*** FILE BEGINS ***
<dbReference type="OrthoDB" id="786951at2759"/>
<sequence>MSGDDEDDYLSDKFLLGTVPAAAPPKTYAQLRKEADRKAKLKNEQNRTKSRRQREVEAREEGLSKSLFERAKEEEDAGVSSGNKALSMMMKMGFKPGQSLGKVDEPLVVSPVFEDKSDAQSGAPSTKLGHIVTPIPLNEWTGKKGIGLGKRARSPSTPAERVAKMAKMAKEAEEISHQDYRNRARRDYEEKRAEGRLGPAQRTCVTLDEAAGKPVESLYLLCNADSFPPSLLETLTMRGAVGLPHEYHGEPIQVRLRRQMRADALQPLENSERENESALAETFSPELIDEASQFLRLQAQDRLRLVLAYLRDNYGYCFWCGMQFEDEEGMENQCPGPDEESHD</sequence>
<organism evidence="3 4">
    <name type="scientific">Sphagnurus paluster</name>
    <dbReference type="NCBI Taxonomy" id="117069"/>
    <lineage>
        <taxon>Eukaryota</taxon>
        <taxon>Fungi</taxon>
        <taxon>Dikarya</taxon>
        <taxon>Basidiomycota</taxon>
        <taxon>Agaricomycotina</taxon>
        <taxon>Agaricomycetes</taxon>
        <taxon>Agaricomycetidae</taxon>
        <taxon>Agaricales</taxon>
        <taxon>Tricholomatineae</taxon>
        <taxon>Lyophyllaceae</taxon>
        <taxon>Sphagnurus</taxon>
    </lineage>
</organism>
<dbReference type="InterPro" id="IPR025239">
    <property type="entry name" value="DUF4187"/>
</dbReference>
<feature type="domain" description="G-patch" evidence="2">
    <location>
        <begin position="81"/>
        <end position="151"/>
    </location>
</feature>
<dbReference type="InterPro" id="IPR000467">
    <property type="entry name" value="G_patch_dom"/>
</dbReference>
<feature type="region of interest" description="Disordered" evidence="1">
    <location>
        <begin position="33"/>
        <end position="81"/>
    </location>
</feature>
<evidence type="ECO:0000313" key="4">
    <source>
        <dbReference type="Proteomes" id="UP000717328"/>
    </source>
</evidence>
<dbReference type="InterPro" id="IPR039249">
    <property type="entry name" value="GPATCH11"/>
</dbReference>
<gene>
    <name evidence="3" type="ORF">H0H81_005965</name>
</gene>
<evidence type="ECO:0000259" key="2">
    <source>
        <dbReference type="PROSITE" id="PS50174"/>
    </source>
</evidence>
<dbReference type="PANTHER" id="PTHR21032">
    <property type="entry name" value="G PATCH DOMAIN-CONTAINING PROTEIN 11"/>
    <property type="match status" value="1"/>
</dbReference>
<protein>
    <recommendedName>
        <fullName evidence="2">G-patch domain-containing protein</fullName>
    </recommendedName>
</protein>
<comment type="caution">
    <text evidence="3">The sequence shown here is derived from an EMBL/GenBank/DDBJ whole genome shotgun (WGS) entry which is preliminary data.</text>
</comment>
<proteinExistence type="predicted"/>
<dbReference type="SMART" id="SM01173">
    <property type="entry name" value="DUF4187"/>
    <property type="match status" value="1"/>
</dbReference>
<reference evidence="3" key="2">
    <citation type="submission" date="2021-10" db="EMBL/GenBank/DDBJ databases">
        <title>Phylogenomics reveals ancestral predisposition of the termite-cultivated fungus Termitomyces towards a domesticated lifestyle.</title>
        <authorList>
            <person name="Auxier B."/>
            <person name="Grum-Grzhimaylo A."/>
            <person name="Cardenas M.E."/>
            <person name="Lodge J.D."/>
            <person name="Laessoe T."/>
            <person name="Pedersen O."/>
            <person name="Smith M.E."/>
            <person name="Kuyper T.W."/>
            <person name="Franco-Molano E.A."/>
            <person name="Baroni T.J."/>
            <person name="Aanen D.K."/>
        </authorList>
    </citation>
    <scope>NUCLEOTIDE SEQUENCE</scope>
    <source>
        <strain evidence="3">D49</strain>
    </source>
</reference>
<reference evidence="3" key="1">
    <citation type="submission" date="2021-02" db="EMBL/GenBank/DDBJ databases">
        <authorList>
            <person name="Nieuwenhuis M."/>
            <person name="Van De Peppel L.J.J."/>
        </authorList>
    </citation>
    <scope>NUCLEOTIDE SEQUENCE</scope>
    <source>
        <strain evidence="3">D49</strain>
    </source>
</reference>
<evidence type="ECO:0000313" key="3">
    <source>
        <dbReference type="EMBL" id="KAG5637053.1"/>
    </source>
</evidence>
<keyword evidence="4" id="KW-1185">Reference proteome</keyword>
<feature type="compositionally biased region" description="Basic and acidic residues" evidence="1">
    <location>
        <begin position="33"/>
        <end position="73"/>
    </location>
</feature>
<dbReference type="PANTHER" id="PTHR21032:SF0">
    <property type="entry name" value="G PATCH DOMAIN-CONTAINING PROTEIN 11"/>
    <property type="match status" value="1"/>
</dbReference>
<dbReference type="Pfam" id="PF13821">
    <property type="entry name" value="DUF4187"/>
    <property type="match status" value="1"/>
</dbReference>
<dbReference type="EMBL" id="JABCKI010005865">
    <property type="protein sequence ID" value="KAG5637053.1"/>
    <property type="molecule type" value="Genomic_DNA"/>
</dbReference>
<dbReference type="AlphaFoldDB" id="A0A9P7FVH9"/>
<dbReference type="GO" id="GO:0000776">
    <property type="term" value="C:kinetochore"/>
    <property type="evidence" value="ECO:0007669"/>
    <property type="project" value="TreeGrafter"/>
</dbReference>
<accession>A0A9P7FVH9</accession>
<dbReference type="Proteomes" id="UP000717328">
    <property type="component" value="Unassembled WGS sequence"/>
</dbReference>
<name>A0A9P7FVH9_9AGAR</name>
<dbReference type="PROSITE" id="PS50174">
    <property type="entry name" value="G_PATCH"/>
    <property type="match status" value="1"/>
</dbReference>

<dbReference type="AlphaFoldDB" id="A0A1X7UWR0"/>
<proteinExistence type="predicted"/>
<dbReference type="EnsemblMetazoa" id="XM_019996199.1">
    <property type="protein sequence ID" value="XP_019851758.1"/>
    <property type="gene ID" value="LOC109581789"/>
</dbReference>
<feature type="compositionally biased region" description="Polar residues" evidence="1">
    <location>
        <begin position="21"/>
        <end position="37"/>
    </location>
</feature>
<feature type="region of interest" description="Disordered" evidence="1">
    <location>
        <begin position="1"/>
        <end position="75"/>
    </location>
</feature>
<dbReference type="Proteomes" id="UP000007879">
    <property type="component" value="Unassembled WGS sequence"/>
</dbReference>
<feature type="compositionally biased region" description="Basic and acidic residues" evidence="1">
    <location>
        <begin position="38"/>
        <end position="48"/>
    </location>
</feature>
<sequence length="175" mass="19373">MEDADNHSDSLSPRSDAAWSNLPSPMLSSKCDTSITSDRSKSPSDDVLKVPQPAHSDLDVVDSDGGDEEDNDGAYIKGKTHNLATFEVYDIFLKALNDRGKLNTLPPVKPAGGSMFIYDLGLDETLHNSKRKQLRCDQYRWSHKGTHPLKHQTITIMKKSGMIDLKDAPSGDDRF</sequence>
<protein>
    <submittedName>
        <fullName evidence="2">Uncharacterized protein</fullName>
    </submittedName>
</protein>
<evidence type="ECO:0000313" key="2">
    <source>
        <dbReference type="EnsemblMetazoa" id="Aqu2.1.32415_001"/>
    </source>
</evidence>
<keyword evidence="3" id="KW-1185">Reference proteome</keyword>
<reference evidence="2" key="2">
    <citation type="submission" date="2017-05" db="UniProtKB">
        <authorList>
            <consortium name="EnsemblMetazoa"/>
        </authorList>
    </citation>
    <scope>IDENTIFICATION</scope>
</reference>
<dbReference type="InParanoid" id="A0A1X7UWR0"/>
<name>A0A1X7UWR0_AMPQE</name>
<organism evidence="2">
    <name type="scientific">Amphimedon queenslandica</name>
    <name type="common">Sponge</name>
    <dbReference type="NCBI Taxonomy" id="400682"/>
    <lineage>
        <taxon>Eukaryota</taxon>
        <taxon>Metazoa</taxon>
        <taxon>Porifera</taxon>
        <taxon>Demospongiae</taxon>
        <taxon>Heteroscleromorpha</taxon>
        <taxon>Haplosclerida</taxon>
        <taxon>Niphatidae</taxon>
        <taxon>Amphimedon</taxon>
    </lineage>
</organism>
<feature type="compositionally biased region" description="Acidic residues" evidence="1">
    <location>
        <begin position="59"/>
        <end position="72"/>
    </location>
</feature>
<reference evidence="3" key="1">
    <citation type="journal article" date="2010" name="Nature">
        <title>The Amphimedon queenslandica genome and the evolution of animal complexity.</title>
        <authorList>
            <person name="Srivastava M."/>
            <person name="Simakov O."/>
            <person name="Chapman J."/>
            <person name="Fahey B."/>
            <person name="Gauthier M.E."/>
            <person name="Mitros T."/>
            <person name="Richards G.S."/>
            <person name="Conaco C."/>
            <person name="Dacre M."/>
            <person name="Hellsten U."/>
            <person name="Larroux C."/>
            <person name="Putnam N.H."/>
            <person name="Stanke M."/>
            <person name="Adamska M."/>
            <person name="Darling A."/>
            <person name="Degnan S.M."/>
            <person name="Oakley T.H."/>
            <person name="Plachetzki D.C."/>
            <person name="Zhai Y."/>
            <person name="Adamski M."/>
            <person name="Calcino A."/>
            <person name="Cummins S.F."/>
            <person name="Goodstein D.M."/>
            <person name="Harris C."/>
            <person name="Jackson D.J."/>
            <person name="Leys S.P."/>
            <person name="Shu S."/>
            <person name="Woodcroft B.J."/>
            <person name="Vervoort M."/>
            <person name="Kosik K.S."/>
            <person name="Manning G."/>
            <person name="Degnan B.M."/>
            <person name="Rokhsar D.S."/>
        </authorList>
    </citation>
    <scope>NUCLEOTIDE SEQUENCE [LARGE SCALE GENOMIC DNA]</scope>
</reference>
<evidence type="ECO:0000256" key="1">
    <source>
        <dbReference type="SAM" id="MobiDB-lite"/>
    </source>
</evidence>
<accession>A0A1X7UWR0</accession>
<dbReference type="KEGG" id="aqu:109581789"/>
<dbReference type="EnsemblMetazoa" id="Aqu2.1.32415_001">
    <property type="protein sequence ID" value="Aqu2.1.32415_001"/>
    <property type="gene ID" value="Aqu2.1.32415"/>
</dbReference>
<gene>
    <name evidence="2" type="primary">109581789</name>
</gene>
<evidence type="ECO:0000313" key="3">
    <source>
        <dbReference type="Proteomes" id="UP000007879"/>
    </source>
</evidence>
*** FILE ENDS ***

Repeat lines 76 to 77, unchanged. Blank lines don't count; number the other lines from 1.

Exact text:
            <person name="Grum-Grzhimaylo A."/>
            <person name="Cardenas M.E."/>